There still seems to be an ongoing debate about the positive and negative effects of marijuana. “It probably won’t give you cancer, but it might cause lung problems, contribute to mental health issues, and affect your memory” – is the key takeaway from a report that was previously published using more than 10,000 scientific studies since 1999.
But thanks to VICE, we have an incredibly summarized version of the essential findings for every weed enthusiasts out there.
Check it out below:
Marijuana seems to work for chronic pain.
“Patients who were treated with cannabis or cannabinoids were more likely to experience a significant reduction in pain symptoms,” the researchers wrote.
You shouldn’t drive stoned.
“Evidence suggests that cannabis use prior to driving increases the risk of being involved in a motor vehicle accident,” the study found.
Smoking weed doesn’t appear to cause lung cancer.
The researchers found “evidence that suggests smoking cannabis does not increase the risk for cancers often associated with tobacco use.” But they also noted that regular use of weed “is associated with more frequent chronic bronchitis episodes and worse respiratory symptoms.” The good news, however, is that those symptoms seem to go away when people quit smoking.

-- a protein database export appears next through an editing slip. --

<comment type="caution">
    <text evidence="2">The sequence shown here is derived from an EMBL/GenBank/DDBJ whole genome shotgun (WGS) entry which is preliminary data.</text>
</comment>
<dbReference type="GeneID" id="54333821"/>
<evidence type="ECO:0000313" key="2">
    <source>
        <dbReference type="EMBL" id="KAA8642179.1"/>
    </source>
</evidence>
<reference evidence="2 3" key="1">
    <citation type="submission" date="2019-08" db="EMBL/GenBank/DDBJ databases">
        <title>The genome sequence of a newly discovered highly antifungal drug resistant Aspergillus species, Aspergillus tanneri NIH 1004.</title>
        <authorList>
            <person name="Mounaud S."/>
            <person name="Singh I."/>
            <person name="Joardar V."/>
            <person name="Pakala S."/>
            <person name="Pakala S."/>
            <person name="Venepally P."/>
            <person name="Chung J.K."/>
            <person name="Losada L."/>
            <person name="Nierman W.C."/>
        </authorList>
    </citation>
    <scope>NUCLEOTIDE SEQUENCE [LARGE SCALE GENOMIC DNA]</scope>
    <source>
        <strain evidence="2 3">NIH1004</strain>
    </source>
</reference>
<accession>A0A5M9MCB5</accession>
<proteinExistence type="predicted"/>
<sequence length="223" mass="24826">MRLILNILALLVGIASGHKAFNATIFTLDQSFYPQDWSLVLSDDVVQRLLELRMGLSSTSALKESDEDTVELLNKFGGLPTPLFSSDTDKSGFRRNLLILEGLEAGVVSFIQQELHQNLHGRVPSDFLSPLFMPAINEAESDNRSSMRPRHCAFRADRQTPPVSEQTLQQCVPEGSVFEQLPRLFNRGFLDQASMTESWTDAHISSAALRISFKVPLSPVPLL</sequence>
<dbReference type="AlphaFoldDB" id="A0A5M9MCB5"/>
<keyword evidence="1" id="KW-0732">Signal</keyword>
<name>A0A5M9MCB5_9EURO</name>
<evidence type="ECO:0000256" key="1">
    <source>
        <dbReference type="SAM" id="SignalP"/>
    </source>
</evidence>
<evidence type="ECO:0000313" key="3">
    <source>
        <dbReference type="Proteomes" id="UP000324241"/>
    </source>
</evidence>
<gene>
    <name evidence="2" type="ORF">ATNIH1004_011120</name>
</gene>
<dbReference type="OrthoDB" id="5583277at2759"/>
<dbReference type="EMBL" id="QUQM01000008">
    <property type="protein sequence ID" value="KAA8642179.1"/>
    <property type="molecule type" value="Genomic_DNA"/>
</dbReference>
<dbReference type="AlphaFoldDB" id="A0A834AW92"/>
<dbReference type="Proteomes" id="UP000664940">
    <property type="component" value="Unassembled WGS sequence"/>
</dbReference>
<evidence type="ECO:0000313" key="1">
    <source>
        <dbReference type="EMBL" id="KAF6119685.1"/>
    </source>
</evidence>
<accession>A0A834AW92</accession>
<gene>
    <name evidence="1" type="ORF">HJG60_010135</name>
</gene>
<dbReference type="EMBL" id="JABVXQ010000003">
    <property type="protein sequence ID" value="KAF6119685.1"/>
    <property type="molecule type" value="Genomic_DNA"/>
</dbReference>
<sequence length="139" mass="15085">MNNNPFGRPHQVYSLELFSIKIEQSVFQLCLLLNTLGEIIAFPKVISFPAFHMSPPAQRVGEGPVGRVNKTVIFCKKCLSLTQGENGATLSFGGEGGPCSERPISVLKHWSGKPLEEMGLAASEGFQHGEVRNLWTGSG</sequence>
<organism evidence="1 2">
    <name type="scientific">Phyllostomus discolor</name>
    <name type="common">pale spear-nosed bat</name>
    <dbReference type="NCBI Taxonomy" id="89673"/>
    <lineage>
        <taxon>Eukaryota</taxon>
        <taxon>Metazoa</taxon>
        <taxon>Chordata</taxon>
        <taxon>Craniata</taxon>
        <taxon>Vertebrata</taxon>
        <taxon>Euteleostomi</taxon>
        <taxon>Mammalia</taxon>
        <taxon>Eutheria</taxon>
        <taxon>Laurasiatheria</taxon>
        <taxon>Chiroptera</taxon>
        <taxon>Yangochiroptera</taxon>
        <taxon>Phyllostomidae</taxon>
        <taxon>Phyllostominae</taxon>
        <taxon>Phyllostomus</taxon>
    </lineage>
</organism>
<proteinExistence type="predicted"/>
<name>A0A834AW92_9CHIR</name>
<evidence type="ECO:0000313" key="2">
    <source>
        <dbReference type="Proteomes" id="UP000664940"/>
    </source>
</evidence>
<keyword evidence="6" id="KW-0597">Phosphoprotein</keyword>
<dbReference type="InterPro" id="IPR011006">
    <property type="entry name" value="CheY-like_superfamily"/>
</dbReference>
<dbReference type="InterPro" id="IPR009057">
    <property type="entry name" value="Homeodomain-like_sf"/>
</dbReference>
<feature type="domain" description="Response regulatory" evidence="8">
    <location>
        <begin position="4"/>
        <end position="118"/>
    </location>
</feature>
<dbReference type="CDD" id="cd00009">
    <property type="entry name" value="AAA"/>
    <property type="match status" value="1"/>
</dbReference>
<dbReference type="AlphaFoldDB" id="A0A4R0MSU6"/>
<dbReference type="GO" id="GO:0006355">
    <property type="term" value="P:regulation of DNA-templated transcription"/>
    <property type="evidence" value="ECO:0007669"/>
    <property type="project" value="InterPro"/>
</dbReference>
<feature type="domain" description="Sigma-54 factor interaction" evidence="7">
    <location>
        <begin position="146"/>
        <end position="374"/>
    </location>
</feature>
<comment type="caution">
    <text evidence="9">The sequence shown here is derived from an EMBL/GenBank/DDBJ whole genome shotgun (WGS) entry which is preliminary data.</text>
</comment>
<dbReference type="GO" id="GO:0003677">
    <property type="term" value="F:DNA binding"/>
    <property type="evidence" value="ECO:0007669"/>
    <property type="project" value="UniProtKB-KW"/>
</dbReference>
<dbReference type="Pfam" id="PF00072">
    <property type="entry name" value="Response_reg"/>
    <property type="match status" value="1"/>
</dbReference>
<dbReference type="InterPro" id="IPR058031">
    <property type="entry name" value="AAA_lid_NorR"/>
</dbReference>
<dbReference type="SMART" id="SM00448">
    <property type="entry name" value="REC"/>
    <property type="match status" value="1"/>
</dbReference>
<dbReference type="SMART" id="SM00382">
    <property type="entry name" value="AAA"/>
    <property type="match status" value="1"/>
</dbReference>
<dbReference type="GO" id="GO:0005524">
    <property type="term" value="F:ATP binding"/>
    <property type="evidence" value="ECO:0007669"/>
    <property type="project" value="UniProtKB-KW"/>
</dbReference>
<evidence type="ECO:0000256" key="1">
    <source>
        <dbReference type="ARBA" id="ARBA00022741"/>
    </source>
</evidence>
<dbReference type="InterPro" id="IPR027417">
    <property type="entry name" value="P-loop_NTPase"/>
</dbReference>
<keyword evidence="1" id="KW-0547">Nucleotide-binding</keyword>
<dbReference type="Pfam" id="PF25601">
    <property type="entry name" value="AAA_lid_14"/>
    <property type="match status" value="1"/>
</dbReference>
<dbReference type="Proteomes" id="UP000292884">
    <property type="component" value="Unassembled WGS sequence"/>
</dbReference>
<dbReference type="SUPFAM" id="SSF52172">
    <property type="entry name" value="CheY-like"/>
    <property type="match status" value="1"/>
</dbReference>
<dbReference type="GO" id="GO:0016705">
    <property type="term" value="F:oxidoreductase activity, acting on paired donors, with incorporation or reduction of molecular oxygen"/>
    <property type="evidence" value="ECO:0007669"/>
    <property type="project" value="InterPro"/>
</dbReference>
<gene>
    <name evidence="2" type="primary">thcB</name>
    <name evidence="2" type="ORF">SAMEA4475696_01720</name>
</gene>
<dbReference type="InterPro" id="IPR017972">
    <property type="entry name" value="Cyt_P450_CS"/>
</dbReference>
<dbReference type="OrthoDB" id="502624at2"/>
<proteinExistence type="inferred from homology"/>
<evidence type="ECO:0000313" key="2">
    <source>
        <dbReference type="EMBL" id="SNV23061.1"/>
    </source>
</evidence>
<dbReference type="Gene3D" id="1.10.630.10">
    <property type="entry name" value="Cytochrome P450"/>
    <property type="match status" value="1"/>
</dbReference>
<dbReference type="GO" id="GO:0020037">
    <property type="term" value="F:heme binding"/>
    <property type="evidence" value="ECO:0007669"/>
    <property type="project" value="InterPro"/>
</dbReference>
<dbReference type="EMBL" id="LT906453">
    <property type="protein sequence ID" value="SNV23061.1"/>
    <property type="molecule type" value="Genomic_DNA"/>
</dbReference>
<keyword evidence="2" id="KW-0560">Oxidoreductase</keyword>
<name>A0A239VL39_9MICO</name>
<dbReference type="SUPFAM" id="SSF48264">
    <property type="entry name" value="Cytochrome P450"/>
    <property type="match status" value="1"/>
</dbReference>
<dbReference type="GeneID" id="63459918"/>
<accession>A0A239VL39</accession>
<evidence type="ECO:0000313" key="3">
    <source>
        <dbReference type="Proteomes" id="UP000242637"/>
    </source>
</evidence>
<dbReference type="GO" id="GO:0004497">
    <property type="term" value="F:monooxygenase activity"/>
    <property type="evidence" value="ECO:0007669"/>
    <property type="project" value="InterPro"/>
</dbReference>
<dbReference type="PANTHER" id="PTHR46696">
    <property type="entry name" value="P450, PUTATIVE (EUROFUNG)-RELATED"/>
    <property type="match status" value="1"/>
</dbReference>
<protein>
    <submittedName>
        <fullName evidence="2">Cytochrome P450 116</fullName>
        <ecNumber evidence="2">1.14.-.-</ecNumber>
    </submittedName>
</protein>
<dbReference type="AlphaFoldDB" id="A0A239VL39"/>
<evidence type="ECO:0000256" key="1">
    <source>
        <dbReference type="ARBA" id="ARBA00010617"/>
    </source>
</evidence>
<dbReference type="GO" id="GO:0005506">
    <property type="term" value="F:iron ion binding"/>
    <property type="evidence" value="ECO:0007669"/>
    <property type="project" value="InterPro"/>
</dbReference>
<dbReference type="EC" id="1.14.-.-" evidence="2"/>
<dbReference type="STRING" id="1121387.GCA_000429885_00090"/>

Mental health problems are a possibility.
The theory that pot smoking is linked to schizophrenia has been around for years, but many respected researchers believe it only leads to earlier onset in people already predisposed to the illness. That said, the new study found that “cannabis use is likely to increase the risk of developing schizophrenia, other psychoses, and social anxiety disorders, and to a lesser extent depression.”
Government red tape is impeding important research.
While 29 states and Washington, D.C., now allow some form of medical marijuana, science is still struggling to catch up with the drug’s prevalence. The new study found “substantial evidence” that marijuana products work for multiple sclerosis–related muscle spasms, and “conclusive evidence” that weed can effectively treat “chemotherapy-induced nausea and vomiting,” but “specific regulatory barriers, including the classification of cannabis as a Schedule I substance, impede the advancement of research.”
For the National Academics of Sciences, Engineering, and Medicine’s summary of the study, read here.